A History of the Northern Ireland Labour Party: Democratic Socialism and Sectarianism - Critical Labour Movement Studies (Paperback)Aaron Edwards (author)
Paperback 256 Pages / Published: 29/11/2011
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Available for the first time in paperback, this book is the first definitive history of the Northern Ireland Labour Party (NILP), a unique political force which drew its support from Protestants and Catholics and became electorally viable despite deep-seated ethnic, religious and national divisions. Formed in 1924 and disbanded in 1987, the NILP succeeded in returning several of its members to the locally-based Northern Ireland parliament in 1925-29 and 1958-72 and polled some 100,000 votes in both the 1964 and the 1970 British general elections. As British Labour's 'sister' party in the province from the late 1920s until the late 1970s, the NILP could rely on substantive fraternal and organisational support at critical junctures in its history. Despite its political successes the NILP's significance has been downplayed by historians, partly because of the lack of empirical evidence and partly to reinforce the simplistic view of Northern Ireland as the site of the most protracted sectarian conflict in modern Europe. For the first time this book brings together important archival sources and the oral testimonies of former NILP members to explain the enigma of an extraordinary political party operating in extraordinary circumstances. The book situates the NILP's successes and failures in a broad historical framework, providing the reader with a balanced account of twentieth-century Northern Irish political history.
Publisher: Manchester University Press
Number of pages: 256
Weight: 364 g
Dimensions: 234 x 156 x 13 mm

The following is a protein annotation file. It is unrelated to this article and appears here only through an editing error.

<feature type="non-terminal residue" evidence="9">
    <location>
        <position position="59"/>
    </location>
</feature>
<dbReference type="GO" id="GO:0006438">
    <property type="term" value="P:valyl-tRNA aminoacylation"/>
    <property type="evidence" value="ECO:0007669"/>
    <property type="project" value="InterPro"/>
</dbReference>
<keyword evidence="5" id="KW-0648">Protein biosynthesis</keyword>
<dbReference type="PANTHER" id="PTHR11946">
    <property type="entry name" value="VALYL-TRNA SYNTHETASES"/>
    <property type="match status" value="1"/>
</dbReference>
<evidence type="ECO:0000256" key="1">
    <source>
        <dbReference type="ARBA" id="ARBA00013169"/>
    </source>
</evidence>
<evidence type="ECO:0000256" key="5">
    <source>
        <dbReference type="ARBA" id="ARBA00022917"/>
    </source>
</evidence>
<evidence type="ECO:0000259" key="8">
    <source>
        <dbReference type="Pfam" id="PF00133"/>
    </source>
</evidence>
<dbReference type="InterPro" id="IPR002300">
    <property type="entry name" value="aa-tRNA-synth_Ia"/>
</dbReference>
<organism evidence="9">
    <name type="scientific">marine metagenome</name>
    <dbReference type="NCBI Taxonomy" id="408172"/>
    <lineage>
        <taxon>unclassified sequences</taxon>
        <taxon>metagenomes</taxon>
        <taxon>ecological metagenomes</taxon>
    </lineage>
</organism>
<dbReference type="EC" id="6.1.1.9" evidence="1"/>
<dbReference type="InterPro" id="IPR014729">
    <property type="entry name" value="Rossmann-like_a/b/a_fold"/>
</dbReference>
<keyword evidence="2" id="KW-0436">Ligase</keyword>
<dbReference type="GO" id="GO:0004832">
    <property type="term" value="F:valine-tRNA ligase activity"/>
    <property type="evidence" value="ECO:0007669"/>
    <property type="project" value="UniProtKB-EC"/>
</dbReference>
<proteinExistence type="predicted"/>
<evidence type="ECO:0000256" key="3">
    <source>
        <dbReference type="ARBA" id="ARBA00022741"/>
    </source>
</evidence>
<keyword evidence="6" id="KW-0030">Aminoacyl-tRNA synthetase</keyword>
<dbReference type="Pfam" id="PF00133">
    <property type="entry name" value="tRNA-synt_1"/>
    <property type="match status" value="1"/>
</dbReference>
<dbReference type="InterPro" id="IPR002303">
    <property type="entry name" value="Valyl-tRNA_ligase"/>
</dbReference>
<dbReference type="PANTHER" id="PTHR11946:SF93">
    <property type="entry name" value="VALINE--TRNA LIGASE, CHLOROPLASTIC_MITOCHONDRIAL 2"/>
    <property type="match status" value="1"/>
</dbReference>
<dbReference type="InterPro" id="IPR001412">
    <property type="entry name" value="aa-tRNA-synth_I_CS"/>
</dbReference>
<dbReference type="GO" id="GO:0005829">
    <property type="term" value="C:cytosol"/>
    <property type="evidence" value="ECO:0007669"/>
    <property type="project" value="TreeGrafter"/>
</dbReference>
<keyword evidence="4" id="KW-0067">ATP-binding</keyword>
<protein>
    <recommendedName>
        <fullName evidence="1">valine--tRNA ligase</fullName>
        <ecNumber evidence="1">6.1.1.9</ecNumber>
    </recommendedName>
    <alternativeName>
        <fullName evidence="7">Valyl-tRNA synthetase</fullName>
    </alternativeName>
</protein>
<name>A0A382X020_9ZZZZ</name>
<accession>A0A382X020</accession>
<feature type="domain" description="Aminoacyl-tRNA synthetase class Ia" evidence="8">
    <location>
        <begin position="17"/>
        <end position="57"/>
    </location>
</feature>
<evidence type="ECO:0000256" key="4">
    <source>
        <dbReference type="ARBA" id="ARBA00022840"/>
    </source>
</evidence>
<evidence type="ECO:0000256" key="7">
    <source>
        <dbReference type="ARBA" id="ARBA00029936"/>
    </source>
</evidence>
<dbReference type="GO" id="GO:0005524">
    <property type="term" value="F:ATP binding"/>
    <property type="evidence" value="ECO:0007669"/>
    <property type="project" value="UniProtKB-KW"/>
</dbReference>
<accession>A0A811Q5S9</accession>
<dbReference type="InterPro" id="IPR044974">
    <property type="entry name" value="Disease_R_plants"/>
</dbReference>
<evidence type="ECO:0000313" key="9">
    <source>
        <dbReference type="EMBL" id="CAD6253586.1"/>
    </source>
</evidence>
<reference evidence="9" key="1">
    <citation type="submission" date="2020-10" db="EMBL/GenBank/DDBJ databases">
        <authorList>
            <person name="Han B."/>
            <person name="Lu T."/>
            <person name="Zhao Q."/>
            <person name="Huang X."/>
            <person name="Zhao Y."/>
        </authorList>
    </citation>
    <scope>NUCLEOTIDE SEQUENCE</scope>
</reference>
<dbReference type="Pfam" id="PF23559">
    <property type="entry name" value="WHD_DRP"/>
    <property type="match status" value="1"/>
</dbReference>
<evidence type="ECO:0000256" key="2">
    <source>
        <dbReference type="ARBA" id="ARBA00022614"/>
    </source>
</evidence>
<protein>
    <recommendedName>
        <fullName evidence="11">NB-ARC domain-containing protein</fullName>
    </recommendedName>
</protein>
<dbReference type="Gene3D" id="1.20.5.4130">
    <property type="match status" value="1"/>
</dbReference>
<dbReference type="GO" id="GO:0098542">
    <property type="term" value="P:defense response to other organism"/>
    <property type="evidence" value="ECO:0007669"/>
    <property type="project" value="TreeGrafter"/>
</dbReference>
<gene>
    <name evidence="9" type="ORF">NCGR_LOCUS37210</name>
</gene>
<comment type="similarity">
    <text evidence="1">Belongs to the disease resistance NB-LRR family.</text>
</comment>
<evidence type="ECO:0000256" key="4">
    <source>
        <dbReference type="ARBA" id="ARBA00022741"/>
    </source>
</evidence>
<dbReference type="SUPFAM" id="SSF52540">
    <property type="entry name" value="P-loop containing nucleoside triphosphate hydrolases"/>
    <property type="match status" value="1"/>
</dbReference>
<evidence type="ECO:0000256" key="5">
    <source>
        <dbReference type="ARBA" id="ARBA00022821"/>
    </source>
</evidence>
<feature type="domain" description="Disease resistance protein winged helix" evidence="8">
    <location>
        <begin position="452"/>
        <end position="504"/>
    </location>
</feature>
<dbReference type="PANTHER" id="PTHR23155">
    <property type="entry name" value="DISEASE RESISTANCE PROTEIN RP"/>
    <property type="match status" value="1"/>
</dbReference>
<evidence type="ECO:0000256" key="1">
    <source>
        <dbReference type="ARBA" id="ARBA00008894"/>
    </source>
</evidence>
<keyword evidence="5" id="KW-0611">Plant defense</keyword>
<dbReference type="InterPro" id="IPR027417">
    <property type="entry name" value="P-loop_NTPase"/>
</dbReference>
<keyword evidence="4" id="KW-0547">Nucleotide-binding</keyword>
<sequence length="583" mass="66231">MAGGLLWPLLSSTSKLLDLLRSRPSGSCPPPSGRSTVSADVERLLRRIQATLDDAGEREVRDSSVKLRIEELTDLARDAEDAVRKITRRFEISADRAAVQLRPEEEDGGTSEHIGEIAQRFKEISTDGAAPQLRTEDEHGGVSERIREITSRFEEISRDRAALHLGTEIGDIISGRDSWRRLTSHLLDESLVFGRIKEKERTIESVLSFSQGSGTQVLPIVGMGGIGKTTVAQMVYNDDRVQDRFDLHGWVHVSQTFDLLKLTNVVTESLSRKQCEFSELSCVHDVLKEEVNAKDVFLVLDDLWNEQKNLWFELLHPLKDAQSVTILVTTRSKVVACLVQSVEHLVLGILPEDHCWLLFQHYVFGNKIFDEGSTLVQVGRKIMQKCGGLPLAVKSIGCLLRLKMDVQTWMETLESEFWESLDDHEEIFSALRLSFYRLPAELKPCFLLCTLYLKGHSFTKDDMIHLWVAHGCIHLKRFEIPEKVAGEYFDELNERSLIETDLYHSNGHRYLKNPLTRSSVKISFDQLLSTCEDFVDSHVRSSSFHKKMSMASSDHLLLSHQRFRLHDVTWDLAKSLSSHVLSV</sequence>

The story Aaron relates clarifies and amplifies what happened. Roy Garland, Irish News, April 2009 Has Edwards succeeded in persuading us that the history of the Northern Ireland Labour Party has more than a nostalgia value for those who find the cruder communal realities of Irish politics unappealing? The answer has to be a resounding yes. Edwards has performed an invaluable service to all those interested in the modern history of Ireland by recreating a lost world: that of the post-war working class, particularly its predominantly Protestant skilled and unionised section. He provides the reader with a detailed and convincing set of portraits of key Labour activists like Billy Boyd and Beatrice Boyd, Sam Napier and Charles Brett as they worked tirelessly to cement relations with Labour in the rest of the UK and expose the narrow sectarian seaminess of much of unionist politics and administration. Professor Henry Patterson, Irish Political Studies, 2010 It is a timely publication. In like manner, the wealth of detail in Edwards' history is a welcome corrective to the often deterministic accounts produced by political scientists. Dr N.C. Fleming, Twentieth Century British History, Vol. 21, No. 1, 2010 The wide-ranging nature of this well-researched volume fills a sizable gap in the published study of the workings of the Northern Ireland Labour Party. the study is an excellent history of the NILP which utilises all the available sources, and is a useful book that should appeal to undergraduates and academic alike. James Condren, Political Studies Review, 2010 Edwards draws upon impressive research to support his thesis... The evidence which he has assembled unquestionably demonstrates that the NILP made electoral headway in majority Protestant and Catholic areas as well as in mixed districts - and not just in the greater Belfast region either. Edwards shows again and again that 'commentators [have] overemphasised the NILP's meteoric decline'. Historians of post-war Northern Ireland will find much in Edwards' book to interest them as well as to infuriate them. Dr Simon Prince, Contemporary British History (2010) Edwards is, therefore, to be commended for his effort to rescue the NILP from the historical ghetto. He has mined such sources that are available (including British Labour Party records and oral history) to produce a coherent and sympathetic account that is, however, no whitewash. From his account, it is clear that, from its foundation in 1924 until the end of World War II, the party formed a fairly insignificant challenge to Unionism. [T]his book serves as a valuable reminder of the ambivalent position that Northern Ireland held (and still holds) within the United Kingdom. It reminds us that the instinct to treat the province's problems as peculiarly local and indigenous, separate from the 'normal' history of the rest of the UK, must be resisted. With luck, Edwards's work will encourage historians of the British Labour Party to integrate the story of the NILP much more firmly into their own accounts. Dr Richard Toye, Parliamentary History, Vol. 29, No. 2, 2010 It is testament to Aaron Edwards that this book on the NILP will be of interest to the general reader as well as historians. Particularly impressive are the individual portraits of those who have slipped through the cracks of the North's political map, once giants now footnotes: Harry Midgley, Tom Boyd, Sam Napier, Vivian Simpson, Billy Boyd. Things are different in the history books. Edwards' analysis shows teeth, as if learning from his subject's diminution, baring them in terse, skilful ways. Architects and adherents of the seemingly endless Unionist-Nationalist cleavage will be thoroughly confounded by Edwards' objectivity. As the Party foundered on faithful sectarian rocks the faces of those who marshalled its momentum faded from view, their endeavour a lost tomb. This scholarly but readable work illuminates a forgotten corner and acknowledges them. Connal Parr, Fortnight, No. 475, March/April 2011 Aaron Edwards presents a highly readable account of the Northern Ireland Labour Party......A model study of the party's successes and lows, weaving interviews with former party members with detailed archival trawls. -- .